What makes one a legend? How do legends carve their names into history, when countless others are forgotten? Wonder Woman and Conan the Barbarian are destined by the fates to be legendary, but when their stories collide, will both emerge victorious, or will the fickle Gods cut their lives short? Co-published with Dark Horse Comics.
Before you start, with all the indignant cries of “she’d never have anything to do with that ape!”, we need to make something clear. This isn’t a story about time travel, with Diana being transported back to the Hyborean Age. This is more of an Elseworlds tale of an age undreamed of, where Conan is haunted by a memory of his youth, when he accompanied his father to a summit meeting of clan and tribal elders. At the meeting, a contingent of female warriors from an unknown island attended. With them was a young princess, the daughter of the tribe’s leader. Her name was Yanna, and “to Conan, she walked in mystery.”
Many years later, Conan the Barbarian is well on his way to legendary status when he comes across a group of Aesir about to reap some vengeance on a lone Aquilonian. An offer of gold coins stacked “high as a newborn fawn and bright as the sun” is enough to overcome Conan’s normal animosity toward Aquilonians in general, and as it so often does in a good Conan story, violence ensues. The battle is won (of course), and the Aquilonian confesses that he doesn’t actually have the promised payment (of course), but that it’s close. Said payment is currently taking the form of a wager made with a local slaver named Dellos. It’s a sure thing, as the wager is against Dellos’s champion gladiator. But wait, the fool is betting against the reining champion pit fighter? What chicanery is this? Fear not, faithful reader, for this supposed champion is a mere woman and there’s no way she can hope to win out in her next scheduled fight.
I’m not going to beat the dead horse here, folks. Of course, this champion is none other than “Yanna”, grown hale and hearty. By some cruel twist of fate, she’s found herself captured and enslaved by Dellos, forced to fight with the slim hope of eventual freedom dangled before her. She has no memories of her past, or apparently how she came to be held by a dirty slaver like Dellos. What is certain, however, is that upon seeing her in action, Conan is convinced that this is the mysterious young girl from his memories. With those memories rushing to the forefront, he determines to rescue her from captivity.
Y’know what? I can still see that look on your face. No, don’t deny it, you’re thinking that there’s no way this is going to work, that these two characters are so far removed from each other in mentality and temperament, they’d kill each other within the first few panels of their meeting. More to the point, Diana as we know her would knock Conan flat out the first time he called her “wench”. I’m just gonna remind you that this isn’t quite that Diana, and that you’re just gonna have to bear with the story a bit, because this title promises to be way better than it has any right to be.
First, I’m going to direct your attention to the top of the article, where it says “Written by”. What’s that name? Maybe you’ve heard it before? I’m led to believe that Gail Simone is something of a big deal in the comics industry, and stands as one of the most respected voices when it comes to the treatment of her female characters. By whatever circumstance “Yanna” may have come into captivity, it’s a pretty fair bet that things will be rectified before too long. If you’ve read Simone’s run on Red Sonja, then you shouldn’t have any doubt at all that Wonder Woman is in good hands, in terms of story. As for Conan, it looks like Gail has done her share of homework on the big lug. He’s as cynical and surly as he’s ever been, holding to his own sense of honor. Even before recognizing Yanna in the arena, surrounded by enemies out for her blood, he wasn’t particularly happy about the situation (readers of Robert E. Howard’s work are going to remember that Conan spent more than his fair share in the same situation, so it stands to reason that he’s going to have his opinions on the gladiator slave gig). Simone hasn’t overly softened his attitude, but she’s definitely given Conan reason to want to run to the rescue.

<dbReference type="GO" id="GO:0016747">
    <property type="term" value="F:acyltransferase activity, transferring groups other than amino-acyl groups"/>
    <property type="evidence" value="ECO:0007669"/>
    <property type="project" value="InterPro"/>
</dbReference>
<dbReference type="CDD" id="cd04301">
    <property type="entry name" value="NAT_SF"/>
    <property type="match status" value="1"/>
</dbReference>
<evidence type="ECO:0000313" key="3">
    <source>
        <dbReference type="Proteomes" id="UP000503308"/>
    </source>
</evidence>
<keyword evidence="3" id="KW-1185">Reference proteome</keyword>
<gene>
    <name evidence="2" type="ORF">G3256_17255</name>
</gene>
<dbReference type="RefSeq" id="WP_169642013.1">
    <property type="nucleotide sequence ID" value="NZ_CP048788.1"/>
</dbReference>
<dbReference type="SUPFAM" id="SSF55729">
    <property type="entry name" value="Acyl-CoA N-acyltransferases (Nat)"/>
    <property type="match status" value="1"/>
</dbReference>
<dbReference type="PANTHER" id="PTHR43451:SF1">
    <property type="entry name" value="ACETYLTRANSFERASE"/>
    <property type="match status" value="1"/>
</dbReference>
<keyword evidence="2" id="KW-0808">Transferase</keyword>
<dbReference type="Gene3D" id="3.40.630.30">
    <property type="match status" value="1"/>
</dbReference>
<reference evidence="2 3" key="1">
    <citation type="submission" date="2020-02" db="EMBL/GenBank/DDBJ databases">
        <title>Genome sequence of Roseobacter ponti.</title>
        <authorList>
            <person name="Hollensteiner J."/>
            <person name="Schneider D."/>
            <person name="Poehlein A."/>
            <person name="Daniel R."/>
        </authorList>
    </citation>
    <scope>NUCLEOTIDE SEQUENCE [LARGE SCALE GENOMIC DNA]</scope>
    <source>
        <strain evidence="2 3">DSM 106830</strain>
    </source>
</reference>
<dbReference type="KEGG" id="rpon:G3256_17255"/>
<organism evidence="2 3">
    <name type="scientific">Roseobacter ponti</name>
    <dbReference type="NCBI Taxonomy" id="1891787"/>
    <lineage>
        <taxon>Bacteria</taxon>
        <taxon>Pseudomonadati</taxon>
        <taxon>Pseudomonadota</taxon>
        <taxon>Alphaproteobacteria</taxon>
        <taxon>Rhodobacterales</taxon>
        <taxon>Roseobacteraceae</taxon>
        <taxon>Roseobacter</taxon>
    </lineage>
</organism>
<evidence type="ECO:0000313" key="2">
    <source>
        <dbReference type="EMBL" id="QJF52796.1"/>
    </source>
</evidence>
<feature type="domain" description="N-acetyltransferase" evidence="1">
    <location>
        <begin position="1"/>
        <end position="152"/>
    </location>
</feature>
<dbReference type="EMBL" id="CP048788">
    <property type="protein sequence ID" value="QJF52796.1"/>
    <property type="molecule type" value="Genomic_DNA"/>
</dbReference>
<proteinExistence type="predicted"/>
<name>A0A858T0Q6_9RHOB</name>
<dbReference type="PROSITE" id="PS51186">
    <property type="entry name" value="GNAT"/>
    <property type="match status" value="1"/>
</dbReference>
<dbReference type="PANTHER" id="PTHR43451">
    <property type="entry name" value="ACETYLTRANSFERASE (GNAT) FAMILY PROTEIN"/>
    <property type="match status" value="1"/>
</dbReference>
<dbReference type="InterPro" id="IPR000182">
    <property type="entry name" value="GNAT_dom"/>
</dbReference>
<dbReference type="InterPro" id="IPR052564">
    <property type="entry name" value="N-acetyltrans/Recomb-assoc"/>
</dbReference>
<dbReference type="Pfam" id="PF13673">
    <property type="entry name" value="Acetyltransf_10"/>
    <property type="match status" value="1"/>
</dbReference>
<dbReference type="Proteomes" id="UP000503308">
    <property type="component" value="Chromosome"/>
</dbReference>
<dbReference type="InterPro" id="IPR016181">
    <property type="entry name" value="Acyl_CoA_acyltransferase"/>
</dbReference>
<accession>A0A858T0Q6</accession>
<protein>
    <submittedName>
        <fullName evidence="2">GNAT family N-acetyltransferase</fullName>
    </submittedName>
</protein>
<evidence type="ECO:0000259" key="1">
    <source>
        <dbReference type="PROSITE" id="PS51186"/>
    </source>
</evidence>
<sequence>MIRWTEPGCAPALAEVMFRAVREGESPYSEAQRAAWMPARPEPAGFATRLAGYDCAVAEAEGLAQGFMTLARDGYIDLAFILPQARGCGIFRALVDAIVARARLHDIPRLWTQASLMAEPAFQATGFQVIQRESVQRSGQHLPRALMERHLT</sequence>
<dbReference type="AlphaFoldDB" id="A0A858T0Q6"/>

Of course, we have to talk about the artwork. The team of Lopresti, Ryan, and Broome have captured the epic brutality of Howard’s world. The Hyborean Age wasn’t for the soft or the weak, and violence was always just one perceived insult away. The action is fast and furious (minus the car chases), staged and choreographed perfectly, and in keeping with Robert Howard’s original description for Conan, he’s more leonine Momoa than bulky Schwarzenegger. John Romita Sr couldn’t have done any better. Even better so far as I was concerned, the way Lopresti has presented Yanna/Diana here is perfect. All of the classic design aspects are there, but it’s more in sort of a tribal war paint than costume, completely in keeping with the setting she’s being presented in. There are no bright primary colors here, it’s all muted animal skins and leathers.
This title looks like it’s going to be the perfect balance of fan-service and homage to two classic figures of heroic fiction. Sure, they’re very different people, but I’m looking forward to seeing how things progress as Yanna starts to get some of her memory back. Who knows, maybe I’m wrong and this really is a space/time continuum sort of story, and we’ll get to see Conan yanked forward into Wonder Woman’s present… yeesh, what a thought there, huh?